Emile Boisseau 

Emile Boisseau 

Biography of Emile Boisseau  ( 1842-1923 )

Attracted at a very early age by arts, churches and monuments, Émile Boisseau left his birthplace to go to Bourges, where he met a sculptor and archaeologist who hired him for the restoration of some diocesan buildings. The sculpture of the ornaments and figures stimulated his taste for all forms of statuaries.

Once in Paris, he took drawing classes, and thanks to a scholarship, joined the École des Beaux-arts and Dumont’s studio. In 1869, he sent the bronze statue of the General Dupin to the Salon and "Céluda pleurant son enfant", both noticed by art critics. 

He regularly exhibited at the Salon de Paris, then at the Salon of French Artists. He was particularly fond of carving marble, sometimes adding bronze, onyx or other materials. His main works were "La fille de Céluda pleurant son enfant" (medal in 1869), "Figaro" in 1874, "Le Génie du mal" (2nd prize in 1880), "La Japonaise" in 1882, "Le Crépuscule" (first prize, 1883, Palais de L'Élysée), "La Défense du foyer" (1884, Jardin du Champ-de-Mars). Secretary of the jury of sculpture in the fine arts section at the Exposition Universelle in 1900, president of the jury of sculpture at the 1904 Salon, Boisseau was also the treasurer at the Society of French Artists in 1892. He received the Legion of Honor in 1886 and was promoted to an officer’s rank in 1900. He was also Commander of the Order of Saint-Stanislas of Russia.

Mr Henry Jouin, in an article published in the Fine Arts Gazette in 1883, entitled "The Salon of 1883" wrote: "Monsieur Boisseau represented ‘Dusk’ in the form of a genie lightening her night lamp while children are sleeping under her powerful wings. The artist gave a woman’s body to the character he created. The look and behavior seem maternal. ‘ Dusk’ is a sober and graceful composition ".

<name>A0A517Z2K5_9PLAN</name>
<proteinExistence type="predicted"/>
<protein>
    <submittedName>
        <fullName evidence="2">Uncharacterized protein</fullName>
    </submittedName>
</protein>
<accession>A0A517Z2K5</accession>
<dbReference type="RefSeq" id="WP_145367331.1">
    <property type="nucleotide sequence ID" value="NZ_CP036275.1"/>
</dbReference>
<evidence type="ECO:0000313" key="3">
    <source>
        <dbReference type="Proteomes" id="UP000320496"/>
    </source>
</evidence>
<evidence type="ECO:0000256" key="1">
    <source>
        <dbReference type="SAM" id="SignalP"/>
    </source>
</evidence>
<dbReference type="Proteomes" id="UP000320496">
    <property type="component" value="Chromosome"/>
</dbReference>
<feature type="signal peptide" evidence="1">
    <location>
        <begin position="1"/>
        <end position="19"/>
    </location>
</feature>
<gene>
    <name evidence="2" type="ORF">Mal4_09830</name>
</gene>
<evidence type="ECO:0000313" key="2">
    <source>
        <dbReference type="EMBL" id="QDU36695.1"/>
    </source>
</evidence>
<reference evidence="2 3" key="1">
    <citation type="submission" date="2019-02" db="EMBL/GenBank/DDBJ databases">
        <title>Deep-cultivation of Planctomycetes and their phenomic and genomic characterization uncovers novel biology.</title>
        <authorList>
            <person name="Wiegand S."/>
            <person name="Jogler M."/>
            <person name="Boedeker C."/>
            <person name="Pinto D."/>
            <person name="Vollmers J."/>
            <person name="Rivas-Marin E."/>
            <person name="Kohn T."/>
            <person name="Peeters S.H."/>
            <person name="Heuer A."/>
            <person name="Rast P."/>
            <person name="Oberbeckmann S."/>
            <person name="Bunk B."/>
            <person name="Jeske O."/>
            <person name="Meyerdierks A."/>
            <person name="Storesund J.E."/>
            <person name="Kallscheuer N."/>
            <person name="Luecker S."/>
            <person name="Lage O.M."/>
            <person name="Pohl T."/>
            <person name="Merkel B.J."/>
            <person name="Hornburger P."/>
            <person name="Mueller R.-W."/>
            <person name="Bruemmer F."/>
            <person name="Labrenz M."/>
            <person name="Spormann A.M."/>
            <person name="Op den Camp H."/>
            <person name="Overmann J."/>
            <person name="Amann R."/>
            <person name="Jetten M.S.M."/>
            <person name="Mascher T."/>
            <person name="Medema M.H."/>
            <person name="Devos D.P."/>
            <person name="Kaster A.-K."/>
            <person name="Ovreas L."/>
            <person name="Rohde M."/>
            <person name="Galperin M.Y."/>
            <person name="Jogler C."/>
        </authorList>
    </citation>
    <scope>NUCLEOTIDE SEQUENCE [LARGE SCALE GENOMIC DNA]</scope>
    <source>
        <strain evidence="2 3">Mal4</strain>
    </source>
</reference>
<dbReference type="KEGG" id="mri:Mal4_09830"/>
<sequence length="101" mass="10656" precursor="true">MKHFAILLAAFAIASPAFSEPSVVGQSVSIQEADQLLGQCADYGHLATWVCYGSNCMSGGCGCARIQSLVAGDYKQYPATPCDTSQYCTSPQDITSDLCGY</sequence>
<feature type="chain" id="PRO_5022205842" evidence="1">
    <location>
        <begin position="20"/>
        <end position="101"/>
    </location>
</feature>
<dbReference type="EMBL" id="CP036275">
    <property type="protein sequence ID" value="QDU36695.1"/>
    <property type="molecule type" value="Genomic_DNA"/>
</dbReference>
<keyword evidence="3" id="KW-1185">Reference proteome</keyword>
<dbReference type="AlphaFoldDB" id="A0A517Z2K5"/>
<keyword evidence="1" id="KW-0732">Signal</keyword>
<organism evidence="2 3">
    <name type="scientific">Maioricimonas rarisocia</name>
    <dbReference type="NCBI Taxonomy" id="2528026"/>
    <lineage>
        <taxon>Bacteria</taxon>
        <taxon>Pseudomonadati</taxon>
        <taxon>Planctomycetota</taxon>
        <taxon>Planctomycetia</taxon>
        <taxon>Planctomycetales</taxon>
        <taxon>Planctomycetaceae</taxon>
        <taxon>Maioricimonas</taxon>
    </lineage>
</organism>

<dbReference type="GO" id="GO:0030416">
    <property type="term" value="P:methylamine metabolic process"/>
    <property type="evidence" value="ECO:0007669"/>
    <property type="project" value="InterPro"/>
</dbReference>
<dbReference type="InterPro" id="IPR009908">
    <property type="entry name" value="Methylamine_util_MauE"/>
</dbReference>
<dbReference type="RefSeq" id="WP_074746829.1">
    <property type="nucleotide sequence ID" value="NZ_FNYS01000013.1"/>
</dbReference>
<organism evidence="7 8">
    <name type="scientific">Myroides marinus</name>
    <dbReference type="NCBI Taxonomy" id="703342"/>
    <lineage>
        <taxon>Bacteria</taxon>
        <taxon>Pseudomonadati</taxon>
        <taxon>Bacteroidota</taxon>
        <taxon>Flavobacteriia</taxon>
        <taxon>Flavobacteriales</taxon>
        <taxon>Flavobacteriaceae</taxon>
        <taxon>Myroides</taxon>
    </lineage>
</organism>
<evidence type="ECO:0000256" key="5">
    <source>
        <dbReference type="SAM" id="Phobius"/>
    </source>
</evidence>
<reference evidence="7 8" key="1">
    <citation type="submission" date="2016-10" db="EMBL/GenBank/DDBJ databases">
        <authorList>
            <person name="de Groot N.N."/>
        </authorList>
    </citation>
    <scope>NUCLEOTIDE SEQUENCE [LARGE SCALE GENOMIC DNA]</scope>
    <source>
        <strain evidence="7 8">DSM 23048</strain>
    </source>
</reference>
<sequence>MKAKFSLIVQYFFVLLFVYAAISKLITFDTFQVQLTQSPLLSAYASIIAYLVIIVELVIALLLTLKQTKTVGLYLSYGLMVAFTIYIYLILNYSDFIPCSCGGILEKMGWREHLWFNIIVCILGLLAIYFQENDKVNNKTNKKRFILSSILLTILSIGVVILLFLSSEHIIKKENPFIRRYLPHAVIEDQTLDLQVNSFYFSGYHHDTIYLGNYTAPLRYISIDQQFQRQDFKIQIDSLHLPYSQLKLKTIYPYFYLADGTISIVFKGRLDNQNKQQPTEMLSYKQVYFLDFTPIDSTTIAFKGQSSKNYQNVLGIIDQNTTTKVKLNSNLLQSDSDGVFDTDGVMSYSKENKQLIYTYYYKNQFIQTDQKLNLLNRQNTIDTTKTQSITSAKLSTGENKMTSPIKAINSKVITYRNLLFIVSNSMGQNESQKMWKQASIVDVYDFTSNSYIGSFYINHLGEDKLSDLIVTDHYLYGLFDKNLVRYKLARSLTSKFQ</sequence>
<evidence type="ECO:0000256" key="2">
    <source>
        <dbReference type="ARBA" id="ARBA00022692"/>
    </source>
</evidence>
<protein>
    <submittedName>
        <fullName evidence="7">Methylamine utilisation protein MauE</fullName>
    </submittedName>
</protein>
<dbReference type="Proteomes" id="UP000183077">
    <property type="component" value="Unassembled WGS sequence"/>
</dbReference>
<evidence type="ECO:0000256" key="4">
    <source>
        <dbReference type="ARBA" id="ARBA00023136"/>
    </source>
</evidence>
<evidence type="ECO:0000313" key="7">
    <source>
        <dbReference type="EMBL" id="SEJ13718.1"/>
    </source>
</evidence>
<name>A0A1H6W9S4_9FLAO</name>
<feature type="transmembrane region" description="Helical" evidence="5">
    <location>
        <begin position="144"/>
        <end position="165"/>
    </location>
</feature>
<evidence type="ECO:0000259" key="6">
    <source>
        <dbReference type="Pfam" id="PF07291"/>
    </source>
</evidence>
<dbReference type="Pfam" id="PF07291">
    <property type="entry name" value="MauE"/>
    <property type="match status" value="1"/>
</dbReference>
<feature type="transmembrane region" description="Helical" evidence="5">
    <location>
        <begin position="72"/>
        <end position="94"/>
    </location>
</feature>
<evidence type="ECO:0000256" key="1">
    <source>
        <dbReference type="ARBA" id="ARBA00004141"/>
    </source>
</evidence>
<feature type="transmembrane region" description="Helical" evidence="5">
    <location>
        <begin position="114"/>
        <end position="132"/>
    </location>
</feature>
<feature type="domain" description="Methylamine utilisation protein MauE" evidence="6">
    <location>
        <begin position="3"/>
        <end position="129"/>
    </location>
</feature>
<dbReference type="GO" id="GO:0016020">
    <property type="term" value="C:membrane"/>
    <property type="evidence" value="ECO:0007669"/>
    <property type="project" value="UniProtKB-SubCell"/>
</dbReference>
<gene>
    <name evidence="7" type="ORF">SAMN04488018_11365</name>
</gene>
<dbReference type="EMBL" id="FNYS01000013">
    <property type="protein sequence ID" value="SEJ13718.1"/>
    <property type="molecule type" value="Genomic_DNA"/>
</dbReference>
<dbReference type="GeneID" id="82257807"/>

In the "Livre d’Or" of the Salon of 1883, this marble group was described by Boisseau:

Silence is coming. In the shadow,
When the shepherd’s star shines,
Nature under a dark sky
Quietly goes to sleep, in the Night."

This little poem perfectly illustrates his model ; this naked woman with wings, a star on her forehead, sitting down on a cloud. From her hands up above her head, she is holding a lighted lamp. At her feet, to her left, two sleeping naked children.

This life-size marble, awarded with a first class medal at the Salon, was acquired by the State in 1885. It is currently exhibited at Cahors, in the Tassart park. It is referenced in the State collections under the number RF734.

This particular model is a reduced version of the Salon model, created around 1885–1890. Boisseau also made marble models of the same subject. These models, of different sizes, show slight variations in comparison with the 1883 model: the woman is covered with a floating veil whereas she is totally naked in the original model.

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